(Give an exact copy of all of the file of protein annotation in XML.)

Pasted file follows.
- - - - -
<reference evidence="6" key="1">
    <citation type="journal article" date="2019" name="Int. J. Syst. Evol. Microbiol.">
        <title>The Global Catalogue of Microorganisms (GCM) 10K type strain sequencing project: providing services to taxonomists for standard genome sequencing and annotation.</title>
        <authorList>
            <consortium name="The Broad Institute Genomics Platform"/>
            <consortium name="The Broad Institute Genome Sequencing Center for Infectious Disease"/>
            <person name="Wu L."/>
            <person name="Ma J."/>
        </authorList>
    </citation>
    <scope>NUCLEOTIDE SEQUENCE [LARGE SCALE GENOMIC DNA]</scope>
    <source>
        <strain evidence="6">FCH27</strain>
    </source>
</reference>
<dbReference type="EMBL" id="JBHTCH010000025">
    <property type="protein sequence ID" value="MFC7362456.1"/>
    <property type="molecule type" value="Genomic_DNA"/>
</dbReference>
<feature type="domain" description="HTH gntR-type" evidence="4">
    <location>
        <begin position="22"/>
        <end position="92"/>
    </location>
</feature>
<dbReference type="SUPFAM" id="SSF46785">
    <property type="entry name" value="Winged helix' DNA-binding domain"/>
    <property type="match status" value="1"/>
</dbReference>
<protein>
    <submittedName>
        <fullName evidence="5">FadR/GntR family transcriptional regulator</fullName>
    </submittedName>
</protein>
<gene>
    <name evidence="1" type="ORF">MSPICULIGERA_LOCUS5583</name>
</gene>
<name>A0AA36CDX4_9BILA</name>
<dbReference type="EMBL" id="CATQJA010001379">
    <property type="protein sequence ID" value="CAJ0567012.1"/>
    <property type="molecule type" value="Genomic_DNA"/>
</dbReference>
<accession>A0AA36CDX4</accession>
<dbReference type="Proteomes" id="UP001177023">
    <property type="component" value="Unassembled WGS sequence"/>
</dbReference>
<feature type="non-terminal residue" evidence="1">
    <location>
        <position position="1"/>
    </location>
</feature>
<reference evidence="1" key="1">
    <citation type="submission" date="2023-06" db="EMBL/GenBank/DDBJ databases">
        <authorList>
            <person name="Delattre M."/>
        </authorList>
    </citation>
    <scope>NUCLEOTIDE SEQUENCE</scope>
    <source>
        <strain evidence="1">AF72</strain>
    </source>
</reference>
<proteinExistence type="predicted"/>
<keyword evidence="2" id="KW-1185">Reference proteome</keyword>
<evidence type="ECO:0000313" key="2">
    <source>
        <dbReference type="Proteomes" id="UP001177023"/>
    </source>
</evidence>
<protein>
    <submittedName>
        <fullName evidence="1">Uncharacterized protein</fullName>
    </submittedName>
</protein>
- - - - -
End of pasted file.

<reference evidence="6" key="1">
    <citation type="journal article" date="2019" name="Int. J. Syst. Evol. Microbiol.">
        <title>The Global Catalogue of Microorganisms (GCM) 10K type strain sequencing project: providing services to taxonomists for standard genome sequencing and annotation.</title>
        <authorList>
            <consortium name="The Broad Institute Genomics Platform"/>
            <consortium name="The Broad Institute Genome Sequencing Center for Infectious Disease"/>
            <person name="Wu L."/>
            <person name="Ma J."/>
        </authorList>
    </citation>
    <scope>NUCLEOTIDE SEQUENCE [LARGE SCALE GENOMIC DNA]</scope>
    <source>
        <strain evidence="6">FCH27</strain>
    </source>
</reference>
<dbReference type="EMBL" id="JBHTCH010000025">
    <property type="protein sequence ID" value="MFC7362456.1"/>
    <property type="molecule type" value="Genomic_DNA"/>
</dbReference>
<feature type="domain" description="HTH gntR-type" evidence="4">
    <location>
        <begin position="22"/>
        <end position="92"/>
    </location>
</feature>
<dbReference type="SUPFAM" id="SSF46785">
    <property type="entry name" value="Winged helix' DNA-binding domain"/>
    <property type="match status" value="1"/>
</dbReference>
<protein>
    <submittedName>
        <fullName evidence="5">FadR/GntR family transcriptional regulator</fullName>
    </submittedName>
</protein>
<gene>
    <name evidence="1" type="ORF">MSPICULIGERA_LOCUS5583</name>
</gene>
<name>A0AA36CDX4_9BILA</name>
<dbReference type="EMBL" id="CATQJA010001379">
    <property type="protein sequence ID" value="CAJ0567012.1"/>
    <property type="molecule type" value="Genomic_DNA"/>
</dbReference>
<accession>A0AA36CDX4</accession>
<dbReference type="Proteomes" id="UP001177023">
    <property type="component" value="Unassembled WGS sequence"/>
</dbReference>
<feature type="non-terminal residue" evidence="1">
    <location>
        <position position="1"/>
    </location>
</feature>
<reference evidence="1" key="1">
    <citation type="submission" date="2023-06" db="EMBL/GenBank/DDBJ databases">
        <authorList>
            <person name="Delattre M."/>
        </authorList>
    </citation>
    <scope>NUCLEOTIDE SEQUENCE</scope>
    <source>
        <strain evidence="1">AF72</strain>
    </source>
</reference>
<proteinExistence type="predicted"/>
<keyword evidence="2" id="KW-1185">Reference proteome</keyword>
<evidence type="ECO:0000313" key="2">
    <source>
        <dbReference type="Proteomes" id="UP001177023"/>
    </source>
</evidence>
<protein>
    <submittedName>
        <fullName evidence="1">Uncharacterized protein</fullName>
    </submittedName>
</protein>